Much is being made of Bruce Beresford’s latest film, Mao’s Last Dancer. It has been released amidst a flurry of discussion about the nature of Australian film, and because it doesn’t deal with a particularly Australian story, it seems to break away from the stereotypical Australian film. Unfortunately, I think this will be the most memorable feature of the film.
Mao’s Last Dancer
Mao’s Last Dancer is the true story, based on the autobiography of the same title, of Li Cunxin, a ballet dancer plucked from obscurity in a small Chinese village to study ballet in Beijing, who went on to defect from the People’s Republic and achieve stardom in the United States. It is an inspiring story, but for my money, not a particularly memorable one.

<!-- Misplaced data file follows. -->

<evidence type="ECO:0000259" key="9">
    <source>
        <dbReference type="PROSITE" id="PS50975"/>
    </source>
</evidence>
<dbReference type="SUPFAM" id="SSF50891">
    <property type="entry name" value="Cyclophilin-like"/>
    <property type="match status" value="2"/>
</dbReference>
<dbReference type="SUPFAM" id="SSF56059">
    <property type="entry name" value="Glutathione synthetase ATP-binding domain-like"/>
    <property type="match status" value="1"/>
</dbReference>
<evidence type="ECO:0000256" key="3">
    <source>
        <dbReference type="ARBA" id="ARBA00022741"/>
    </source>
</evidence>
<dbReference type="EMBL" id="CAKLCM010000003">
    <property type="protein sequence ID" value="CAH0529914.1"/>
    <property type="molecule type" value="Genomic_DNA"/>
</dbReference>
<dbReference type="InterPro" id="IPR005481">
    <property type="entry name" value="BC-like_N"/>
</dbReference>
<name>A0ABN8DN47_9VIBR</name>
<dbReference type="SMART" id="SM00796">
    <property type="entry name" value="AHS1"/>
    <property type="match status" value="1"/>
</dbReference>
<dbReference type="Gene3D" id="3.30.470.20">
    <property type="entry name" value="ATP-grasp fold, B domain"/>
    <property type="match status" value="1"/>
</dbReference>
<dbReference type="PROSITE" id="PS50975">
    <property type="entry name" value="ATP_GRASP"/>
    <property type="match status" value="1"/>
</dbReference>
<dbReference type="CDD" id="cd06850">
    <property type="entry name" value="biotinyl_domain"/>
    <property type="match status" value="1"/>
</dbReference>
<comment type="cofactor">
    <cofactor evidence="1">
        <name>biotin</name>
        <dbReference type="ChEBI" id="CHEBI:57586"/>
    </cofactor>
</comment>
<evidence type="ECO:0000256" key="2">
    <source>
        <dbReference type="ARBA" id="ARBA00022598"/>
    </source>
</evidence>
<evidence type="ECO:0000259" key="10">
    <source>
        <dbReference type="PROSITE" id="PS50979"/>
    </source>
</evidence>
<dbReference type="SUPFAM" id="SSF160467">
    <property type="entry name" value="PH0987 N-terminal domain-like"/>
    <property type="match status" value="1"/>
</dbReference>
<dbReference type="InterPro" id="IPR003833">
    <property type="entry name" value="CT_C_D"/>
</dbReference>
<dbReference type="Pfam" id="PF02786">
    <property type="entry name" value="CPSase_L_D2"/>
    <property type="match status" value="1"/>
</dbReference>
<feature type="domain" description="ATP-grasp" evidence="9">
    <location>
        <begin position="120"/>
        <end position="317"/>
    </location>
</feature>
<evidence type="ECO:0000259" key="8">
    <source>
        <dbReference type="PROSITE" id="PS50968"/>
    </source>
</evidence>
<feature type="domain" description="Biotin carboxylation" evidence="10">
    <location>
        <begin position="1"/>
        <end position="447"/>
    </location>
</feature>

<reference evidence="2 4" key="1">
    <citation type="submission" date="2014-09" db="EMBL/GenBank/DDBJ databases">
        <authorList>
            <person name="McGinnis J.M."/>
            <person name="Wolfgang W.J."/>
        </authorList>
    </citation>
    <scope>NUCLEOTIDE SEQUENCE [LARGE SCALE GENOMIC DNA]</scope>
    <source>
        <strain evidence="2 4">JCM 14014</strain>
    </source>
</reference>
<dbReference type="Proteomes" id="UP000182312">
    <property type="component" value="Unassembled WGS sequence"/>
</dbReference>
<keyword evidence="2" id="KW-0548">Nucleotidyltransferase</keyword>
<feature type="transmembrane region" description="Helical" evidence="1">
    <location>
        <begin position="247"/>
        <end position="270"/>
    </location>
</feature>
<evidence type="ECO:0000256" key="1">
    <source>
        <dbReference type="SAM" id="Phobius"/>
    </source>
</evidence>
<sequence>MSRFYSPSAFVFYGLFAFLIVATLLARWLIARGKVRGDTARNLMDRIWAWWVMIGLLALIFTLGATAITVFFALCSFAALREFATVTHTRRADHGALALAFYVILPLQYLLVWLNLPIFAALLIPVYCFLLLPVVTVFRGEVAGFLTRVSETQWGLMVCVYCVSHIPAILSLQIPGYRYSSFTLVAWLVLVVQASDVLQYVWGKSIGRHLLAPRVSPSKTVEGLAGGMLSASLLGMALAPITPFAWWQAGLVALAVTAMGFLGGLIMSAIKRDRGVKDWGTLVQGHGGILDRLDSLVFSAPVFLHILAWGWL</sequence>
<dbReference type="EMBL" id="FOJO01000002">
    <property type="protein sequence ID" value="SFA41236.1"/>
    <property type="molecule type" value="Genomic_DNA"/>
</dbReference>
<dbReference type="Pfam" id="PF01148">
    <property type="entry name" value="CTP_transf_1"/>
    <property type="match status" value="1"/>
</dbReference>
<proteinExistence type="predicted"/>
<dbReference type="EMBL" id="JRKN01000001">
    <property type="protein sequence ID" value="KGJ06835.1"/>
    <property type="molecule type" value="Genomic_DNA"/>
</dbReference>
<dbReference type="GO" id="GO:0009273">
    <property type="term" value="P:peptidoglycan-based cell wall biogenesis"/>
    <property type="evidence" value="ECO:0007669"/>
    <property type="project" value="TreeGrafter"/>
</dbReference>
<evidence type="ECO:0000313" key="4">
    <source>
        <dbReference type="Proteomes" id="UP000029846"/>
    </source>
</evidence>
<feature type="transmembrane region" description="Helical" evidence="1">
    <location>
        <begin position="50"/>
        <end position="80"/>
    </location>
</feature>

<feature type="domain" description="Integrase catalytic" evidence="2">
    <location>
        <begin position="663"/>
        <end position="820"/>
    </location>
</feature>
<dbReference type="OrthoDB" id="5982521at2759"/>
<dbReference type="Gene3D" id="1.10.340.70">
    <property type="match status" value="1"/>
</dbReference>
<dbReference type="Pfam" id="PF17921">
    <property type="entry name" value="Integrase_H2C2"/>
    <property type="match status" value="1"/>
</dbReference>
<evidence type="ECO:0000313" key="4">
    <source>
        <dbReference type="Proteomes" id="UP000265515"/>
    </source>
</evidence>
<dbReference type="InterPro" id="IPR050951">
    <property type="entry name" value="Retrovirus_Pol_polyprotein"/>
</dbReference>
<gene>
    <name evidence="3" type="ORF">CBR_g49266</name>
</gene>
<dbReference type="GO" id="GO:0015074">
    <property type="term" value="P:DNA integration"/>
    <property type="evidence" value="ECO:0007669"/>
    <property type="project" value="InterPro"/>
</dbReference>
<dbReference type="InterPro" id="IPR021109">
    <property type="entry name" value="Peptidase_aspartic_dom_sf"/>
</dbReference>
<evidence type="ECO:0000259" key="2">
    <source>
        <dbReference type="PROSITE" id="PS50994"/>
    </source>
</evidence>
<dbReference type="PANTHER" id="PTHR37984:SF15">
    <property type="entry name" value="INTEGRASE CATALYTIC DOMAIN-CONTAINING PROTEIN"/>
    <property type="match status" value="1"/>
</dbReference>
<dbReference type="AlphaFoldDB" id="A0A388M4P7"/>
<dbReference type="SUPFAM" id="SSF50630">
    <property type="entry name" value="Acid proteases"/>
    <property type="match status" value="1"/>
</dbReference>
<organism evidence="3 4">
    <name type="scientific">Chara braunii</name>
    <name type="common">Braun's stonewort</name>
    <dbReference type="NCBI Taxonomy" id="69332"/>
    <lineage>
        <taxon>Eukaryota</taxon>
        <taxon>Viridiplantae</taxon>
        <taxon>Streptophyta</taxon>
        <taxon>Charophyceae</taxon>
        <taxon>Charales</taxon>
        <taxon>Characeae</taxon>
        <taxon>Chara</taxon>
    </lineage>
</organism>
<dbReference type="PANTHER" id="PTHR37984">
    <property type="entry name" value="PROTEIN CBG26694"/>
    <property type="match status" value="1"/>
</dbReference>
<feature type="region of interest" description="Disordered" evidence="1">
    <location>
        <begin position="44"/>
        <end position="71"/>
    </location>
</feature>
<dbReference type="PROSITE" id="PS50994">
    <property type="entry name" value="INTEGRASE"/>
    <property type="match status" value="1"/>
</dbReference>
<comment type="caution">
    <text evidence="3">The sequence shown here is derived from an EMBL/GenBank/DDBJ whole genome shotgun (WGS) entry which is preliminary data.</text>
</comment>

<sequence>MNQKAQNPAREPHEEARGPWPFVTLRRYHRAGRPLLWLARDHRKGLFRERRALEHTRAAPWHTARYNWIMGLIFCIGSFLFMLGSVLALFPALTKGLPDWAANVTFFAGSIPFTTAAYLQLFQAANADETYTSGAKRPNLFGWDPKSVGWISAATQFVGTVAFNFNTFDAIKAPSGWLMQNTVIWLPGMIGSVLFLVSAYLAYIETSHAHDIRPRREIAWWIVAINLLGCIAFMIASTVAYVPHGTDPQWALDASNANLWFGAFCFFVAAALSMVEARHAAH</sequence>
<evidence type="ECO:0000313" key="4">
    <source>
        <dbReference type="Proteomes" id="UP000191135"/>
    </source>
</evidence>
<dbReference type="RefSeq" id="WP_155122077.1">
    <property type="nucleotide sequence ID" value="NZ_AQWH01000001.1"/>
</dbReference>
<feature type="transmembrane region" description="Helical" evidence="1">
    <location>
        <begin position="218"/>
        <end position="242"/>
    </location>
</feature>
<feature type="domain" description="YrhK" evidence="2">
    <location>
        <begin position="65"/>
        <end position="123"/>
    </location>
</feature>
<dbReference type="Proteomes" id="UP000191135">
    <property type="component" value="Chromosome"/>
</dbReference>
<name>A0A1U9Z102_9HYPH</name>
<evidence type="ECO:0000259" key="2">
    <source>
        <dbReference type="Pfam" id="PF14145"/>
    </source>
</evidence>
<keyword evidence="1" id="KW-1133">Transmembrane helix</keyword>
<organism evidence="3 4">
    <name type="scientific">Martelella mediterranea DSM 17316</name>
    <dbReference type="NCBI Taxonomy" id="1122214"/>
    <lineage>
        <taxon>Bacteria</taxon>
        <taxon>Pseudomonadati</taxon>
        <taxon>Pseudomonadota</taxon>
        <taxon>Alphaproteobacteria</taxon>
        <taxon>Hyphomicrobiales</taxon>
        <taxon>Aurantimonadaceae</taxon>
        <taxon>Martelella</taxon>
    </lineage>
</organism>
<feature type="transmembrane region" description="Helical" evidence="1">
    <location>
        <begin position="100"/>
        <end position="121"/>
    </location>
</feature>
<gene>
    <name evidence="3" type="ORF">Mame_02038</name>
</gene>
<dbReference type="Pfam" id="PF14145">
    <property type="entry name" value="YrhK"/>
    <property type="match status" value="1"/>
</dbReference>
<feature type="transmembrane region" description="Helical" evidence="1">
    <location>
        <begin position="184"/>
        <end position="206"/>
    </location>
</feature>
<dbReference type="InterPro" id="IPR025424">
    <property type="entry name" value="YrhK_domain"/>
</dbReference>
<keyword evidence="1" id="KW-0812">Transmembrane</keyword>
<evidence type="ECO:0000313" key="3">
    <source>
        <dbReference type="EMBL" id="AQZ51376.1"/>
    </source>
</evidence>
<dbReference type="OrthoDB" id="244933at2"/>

As we expect from Bruce Beresford, the cinematography is superb, the performances convincing, even from some iconic Australian actors playing Americans. But I think that the only thing particularly noteworthy about the film is its subject matter. This is an Australian film that has next to nothing to do with Australia, and while I would be happy to see more films like this, I fear that the more endearing aspects of Mao’s Last Dancer are overshadowed by this fact.
A good film, with a rather dull plot but spectacular performances, and one that offers excellent insight into a culture we tend to stereotype rather than engage with. Watch it when you’re not at risk of falling asleep.